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The Metric System
Transcript of The Metric System
The International System Of Units
The Metric System
"The Metric System" is now a colloquial synonym and essentially has been since 1960.
That is when the International System of Units -- the modern form of The Metric System -- was officially established.
Though, the abbreviation "SI" is derived from the orginal term developed by the French; Le Système international d'unités, or...
Now, there are some different components to this system; the first of which being...
Base Units, as the name suggests, construct the basis for SI.
There are seven to fill the measurement roles holes...
Each of these has its own respective unit of measurement within the SI.
It should also be mentioned that the French have had a large influence with the Metric System.
They were the first to introduce it in during the late 18th century.
That's when the French Revolution occurred.
Prior to which, France had an estimated quarter of a million different units of measure.
The Revolutionary government began to establish a standard system based upon five units of measure.
The introduction was poorly managed, but in 1812, Napoleon declared it law to utilize the metric system and it was continually tought and refined for many years.
Napoleon was also an integral part of introducing the Metric System to the world during his expansion of the French Empire in the early 19th century.
And though some reverted to their previous systems of measurements, many retained the Metric System.
With so many Nations now adopting the Metric System, it was important to confirm the units of measure across all that used the system.
This lead to the Metre Convention in 1875; an international treaty that instituted the formation of three organizations to maintain the Metric System.
International Bureau of Weights and Measures (BIPM
); used to maintain the measurements.
General Conference on Weights and Measures (CGPM); an every four to six years meeting among nations.
International Committee for Weights and Measures (CIPM); a supervisory committee that meets with BIPM.
This would eventually lead to the formation of SI at the 11th CGPM in 1960.
But enough about history, on to the system.
The amount of substance.
Ampere for electric current.
Kelvin for temperature.
Candela for Luminosity.
Metre (meter) for length.
Second for time.
Mole for amount of substance.
Kilogram for mass.
The "Ampere" measures electric current such as the one spewing out of atmospheric jets and quasars at galactic cores.
It's official definition is, "the constant current that will produce an attractive force of 2 × 10^–7 newton per metre of length between two straight, parallel conductors of infinite length and negligible circular cross section placed one metre apart in a vacuum."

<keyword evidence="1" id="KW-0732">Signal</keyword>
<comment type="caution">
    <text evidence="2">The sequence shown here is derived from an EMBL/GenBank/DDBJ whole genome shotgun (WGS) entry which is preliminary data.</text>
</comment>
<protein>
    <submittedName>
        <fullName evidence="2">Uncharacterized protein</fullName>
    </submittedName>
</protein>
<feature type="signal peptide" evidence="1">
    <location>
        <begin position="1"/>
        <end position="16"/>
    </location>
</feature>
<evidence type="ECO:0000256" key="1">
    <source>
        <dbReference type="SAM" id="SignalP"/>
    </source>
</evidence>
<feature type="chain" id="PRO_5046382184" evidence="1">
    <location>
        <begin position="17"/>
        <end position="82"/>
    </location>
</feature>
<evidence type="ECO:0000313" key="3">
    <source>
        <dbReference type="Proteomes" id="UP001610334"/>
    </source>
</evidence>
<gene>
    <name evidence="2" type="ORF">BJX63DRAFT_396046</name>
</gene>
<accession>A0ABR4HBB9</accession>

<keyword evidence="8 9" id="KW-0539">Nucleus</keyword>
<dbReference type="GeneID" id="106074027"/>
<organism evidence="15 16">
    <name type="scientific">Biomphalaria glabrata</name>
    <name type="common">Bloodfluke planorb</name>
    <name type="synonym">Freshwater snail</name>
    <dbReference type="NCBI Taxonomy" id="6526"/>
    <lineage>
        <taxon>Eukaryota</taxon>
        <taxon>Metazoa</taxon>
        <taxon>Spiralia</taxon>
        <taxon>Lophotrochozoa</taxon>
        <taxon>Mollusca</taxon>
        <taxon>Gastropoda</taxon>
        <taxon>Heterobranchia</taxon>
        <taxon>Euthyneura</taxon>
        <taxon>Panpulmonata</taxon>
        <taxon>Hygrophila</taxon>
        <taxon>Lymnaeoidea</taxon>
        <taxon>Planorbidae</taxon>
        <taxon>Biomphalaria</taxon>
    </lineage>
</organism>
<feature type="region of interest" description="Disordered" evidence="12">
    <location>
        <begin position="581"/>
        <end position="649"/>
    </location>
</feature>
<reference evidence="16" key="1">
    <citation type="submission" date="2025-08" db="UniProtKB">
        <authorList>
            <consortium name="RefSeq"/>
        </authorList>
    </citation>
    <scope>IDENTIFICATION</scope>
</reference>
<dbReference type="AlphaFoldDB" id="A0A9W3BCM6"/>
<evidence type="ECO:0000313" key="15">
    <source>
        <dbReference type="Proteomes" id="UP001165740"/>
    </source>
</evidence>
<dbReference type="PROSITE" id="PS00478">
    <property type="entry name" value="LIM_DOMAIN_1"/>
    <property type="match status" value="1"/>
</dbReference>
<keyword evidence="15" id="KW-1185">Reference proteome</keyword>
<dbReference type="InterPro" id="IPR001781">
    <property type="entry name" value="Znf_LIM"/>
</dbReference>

Sounds complicated, but essentially 1 amp (as it is commonly abbreviated) is the rate at which 6.241 × 10^18 electrons (that's quintillions of electrons) travel past a given point on an electric circuit per a unit of time.
So, simply it is really the rate of flow by those electrons.
It is commonly employed with the Second to form the SI derived unit for electric charge of 1 Coulomb = 1 amp x 1 second (charge carried by 1 amp per second).
Here is a visual aid to help explain things better.
Interestingly enough, the largest electric current ever discovered was found near galaxy 3C303 which has such jets at its heart.
It was recorded as 10^18 amps; that is about 1 trillion lightning bolts going off simultaneously and it has likely maintained this force for quite sometime!
Not to be confused with Derived Units, the second part, which would only be done as simply classification confusion.
Derived Units are really just the offspring of multiple base (and in some cases, other derived) units creating a physical equation to express a measurement value such as electric charge, volume, and density.
Take a common one like velocity shown as M/S. Its equation is: Meters x S^-1 (Seconds); utilizing the base units of meters and seconds in order to possess a unit of the rate of travel.
20 of them are incorporated, they increase the unit (be it base or derived) by a factor of ten with each subsequent prefix and same in reverse. Some are much more common then others.
This is where the key simplicity of the system is housed.
The third component is prefixes.
Temperature is recorded as Kelvins.
The Kelvin scale is defined upon two areas.
1. "0" on the scale is absolute zero, this is the point in thermodynamic temperature during which matter has the least movement and can become no colder; making Kelvin an absolute scale.
And 2. The triple point of water; the instance during which the three phases of a substance (gas, liquid, solid) are in a state of balance. This is measured at 273.16 degrees kelvin.
-273.15 degrees Celsius is absolute zero on that scale. Hence the easy conversion of adding or subtracting from the scales to receive conversions.